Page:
policy-map system-cpp-policy
!
!
interface Port-channel1
 switchport mode trunk
!
interface GigabitEthernet0/0
 vrf forwarding Mgmt-vrf
 no ip address
 negotiation auto
!
interface GigabitEthernet1/0/1
 shutdown
!
interface GigabitEthernet1/0/2
 shutdown
!
interface GigabitEthernet1/0/3
 shutdown
!
interface GigabitEthernet1/0/4
 shutdown
!
interface GigabitEthernet1/0/5
 switchport mode trunk
 channel-group 1 mode active
!
interface GigabitEthernet1/0/6
 switchport mode trunk
 channel-group 1 mode active
!
interface GigabitEthernet1/0/7
 shutdown
!
interface GigabitEthernet1/0/8
 shutdown
!
interface GigabitEthernet1/0/9
 shutdown
!
interface GigabitEthernet1/0/10
 shutdown
!
interface GigabitEthernet1/0/11
 switchport mode access
 spanning-tree portfast
!
interface GigabitEthernet1/0/12
 shutdown
!
interface GigabitEthernet1/0/13
 shutdown
!
interface GigabitEthernet1/0/14
 shutdown
!
interface GigabitEthernet1/0/15
 shutdown
!
interface GigabitEthernet1/0/16
 shutdown
!
interface GigabitEthernet1/0/17
 shutdown
!
interface GigabitEthernet1/0/18
 shutdown
!
interface GigabitEthernet1/0/19
 shutdown
!
interface GigabitEthernet1/0/20
 shutdown
!
interface GigabitEthernet1/0/21
 shutdown
!
interface GigabitEthernet1/0/22
 shutdown
!
interface GigabitEthernet1/0/23
 switchport mode access
 spanning-tree portfast
!
interface GigabitEthernet1/0/24
 shutdown
!
interface GigabitEthernet1/1/1
 shutdown
!
interface GigabitEthernet1/1/2
 shutdown
!
interface GigabitEthernet1/1/3
 shutdown
!
interface GigabitEthernet1/1/4
 shutdown
!
interface Vlan1
 ip address 192.168.1.2 255.255.255.0
 ipv6 address FE80::D1:1 link-local
 ipv6 address 2001:DB8:ACAD:1000::2/64
!
ip default-gateway 192.168.1.1
ip forward-protocol nd
ip http server
ip http secure-server
!
!
ip access-list standard NMS-SERVER
 permit 192.168.1.50
!
!
logging host 192.168.1.50
!
!
snmp-server community CCNPv8 RW NMS-SERVER
snmp-server location D1 Rack 1
snmp-server contact Student 555-1213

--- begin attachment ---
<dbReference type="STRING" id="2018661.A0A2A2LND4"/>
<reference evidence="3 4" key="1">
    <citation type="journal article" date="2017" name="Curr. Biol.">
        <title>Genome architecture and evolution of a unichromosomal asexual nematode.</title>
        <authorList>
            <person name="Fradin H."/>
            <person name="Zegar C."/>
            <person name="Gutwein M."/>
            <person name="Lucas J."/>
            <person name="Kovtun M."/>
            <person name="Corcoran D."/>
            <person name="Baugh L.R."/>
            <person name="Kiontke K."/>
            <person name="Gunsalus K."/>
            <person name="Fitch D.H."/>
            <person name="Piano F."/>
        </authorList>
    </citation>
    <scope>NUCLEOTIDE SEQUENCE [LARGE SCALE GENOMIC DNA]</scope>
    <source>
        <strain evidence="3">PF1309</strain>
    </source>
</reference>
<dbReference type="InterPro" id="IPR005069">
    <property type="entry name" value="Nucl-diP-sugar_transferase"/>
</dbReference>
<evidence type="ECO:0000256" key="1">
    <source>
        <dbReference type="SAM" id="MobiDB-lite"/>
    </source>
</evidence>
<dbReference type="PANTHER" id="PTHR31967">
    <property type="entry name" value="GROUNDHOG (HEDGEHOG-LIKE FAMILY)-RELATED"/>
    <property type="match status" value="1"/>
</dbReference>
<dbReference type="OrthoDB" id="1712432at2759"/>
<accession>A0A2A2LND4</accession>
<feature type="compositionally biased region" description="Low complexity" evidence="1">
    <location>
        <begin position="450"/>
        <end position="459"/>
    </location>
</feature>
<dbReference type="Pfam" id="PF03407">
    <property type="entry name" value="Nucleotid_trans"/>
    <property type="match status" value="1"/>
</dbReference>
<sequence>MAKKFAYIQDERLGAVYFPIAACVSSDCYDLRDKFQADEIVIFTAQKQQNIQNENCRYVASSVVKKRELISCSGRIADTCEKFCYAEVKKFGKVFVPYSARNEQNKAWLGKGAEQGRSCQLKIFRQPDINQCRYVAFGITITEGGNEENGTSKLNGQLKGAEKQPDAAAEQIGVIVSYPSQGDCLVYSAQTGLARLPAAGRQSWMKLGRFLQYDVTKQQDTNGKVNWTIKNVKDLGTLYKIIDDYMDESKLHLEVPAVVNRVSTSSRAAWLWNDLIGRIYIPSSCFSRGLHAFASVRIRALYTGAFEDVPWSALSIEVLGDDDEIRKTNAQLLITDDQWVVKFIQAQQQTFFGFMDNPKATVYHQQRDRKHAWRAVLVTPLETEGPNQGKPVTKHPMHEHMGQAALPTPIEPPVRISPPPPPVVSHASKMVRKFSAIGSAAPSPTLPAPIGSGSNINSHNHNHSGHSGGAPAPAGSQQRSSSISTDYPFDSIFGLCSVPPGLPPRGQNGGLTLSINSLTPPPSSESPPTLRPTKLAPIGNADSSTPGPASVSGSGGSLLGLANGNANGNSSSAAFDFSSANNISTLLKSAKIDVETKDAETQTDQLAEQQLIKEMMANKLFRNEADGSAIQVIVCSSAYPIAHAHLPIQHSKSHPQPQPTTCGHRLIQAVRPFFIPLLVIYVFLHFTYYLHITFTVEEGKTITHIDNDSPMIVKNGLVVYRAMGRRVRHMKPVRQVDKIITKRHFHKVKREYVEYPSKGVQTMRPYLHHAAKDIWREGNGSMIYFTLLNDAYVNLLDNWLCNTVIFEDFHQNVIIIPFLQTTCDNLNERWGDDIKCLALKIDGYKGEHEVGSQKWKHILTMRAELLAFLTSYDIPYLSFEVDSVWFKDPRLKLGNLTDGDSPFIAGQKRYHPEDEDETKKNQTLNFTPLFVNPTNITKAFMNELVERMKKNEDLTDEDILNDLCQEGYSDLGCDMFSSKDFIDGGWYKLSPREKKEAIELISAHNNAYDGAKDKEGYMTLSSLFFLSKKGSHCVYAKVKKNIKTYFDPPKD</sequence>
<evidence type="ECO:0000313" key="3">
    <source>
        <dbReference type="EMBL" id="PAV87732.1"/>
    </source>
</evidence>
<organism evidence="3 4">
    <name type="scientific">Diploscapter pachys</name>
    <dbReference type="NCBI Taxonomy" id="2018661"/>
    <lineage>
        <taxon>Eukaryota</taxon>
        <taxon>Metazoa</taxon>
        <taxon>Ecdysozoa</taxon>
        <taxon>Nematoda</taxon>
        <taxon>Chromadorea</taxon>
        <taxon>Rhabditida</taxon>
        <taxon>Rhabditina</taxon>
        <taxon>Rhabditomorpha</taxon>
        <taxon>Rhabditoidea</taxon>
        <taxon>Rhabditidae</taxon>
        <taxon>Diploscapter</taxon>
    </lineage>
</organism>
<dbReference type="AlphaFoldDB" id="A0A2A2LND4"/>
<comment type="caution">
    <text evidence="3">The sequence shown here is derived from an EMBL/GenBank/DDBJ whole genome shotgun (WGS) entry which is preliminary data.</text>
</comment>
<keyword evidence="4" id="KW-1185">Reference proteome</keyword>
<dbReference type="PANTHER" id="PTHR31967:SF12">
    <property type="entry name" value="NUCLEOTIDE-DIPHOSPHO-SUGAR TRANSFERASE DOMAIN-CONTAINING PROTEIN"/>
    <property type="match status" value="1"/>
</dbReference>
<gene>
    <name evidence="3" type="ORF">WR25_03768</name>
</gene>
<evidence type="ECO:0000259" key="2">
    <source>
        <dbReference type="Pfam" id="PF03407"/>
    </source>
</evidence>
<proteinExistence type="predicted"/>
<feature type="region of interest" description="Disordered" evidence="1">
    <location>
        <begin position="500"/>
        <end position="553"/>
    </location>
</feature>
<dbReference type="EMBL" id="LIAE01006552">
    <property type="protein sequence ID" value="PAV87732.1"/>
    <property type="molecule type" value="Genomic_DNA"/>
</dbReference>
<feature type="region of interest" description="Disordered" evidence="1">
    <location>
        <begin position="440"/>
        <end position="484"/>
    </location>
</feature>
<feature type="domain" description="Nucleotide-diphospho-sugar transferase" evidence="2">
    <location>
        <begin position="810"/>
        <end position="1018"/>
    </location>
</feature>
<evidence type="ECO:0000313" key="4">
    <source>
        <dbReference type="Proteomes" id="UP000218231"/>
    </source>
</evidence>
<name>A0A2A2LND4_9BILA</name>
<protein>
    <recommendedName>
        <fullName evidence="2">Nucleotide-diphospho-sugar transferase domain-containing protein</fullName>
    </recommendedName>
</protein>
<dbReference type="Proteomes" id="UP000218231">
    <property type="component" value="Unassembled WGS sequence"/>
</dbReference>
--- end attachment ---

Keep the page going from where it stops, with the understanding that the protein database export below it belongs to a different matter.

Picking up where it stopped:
snmp-server chassis-id Cisco Device D1
snmp-server enable traps snmp authentication linkdown linkup coldstart warmstart
snmp-server enable traps flowmon
snmp-server enable traps entity-perf throughput-notif
snmp-server enable traps call-home message-send-fail server-fail
snmp-server enable traps tty
snmp-server enable traps ospf state-change
snmp-server enable traps ospf errors
snmp-server enable traps ospf retransmit
snmp-server enable traps ospf lsa
snmp-server enable traps ospf cisco-specific state-change nssa-trans-change
snmp-server enable traps ospf cisco-specific state-change shamlink interface
snmp-server enable traps ospf cisco-specific state-change shamlink neighbor
snmp-server enable traps ospf cisco-specific errors
snmp-server enable traps ospf cisco-specific retransmit
snmp-server enable traps ospf cisco-specific lsa
snmp-server enable traps eigrp
snmp-server enable traps auth-framework sec-violation
snmp-server enable traps rep
snmp-server enable traps vtp
snmp-server enable traps vlancreate
snmp-server enable traps vlandelete
snmp-server enable traps port-security
snmp-server enable traps license
snmp-server enable traps smart-license
snmp-server enable traps cpu threshold
snmp-server enable traps memory bufferpeak
snmp-server enable traps stackwise
snmp-server enable traps fru-ctrl
snmp-server enable traps flash insertion removal lowspace
snmp-server enable traps energywise
snmp-server enable traps power-ethernet group 1 threshold 80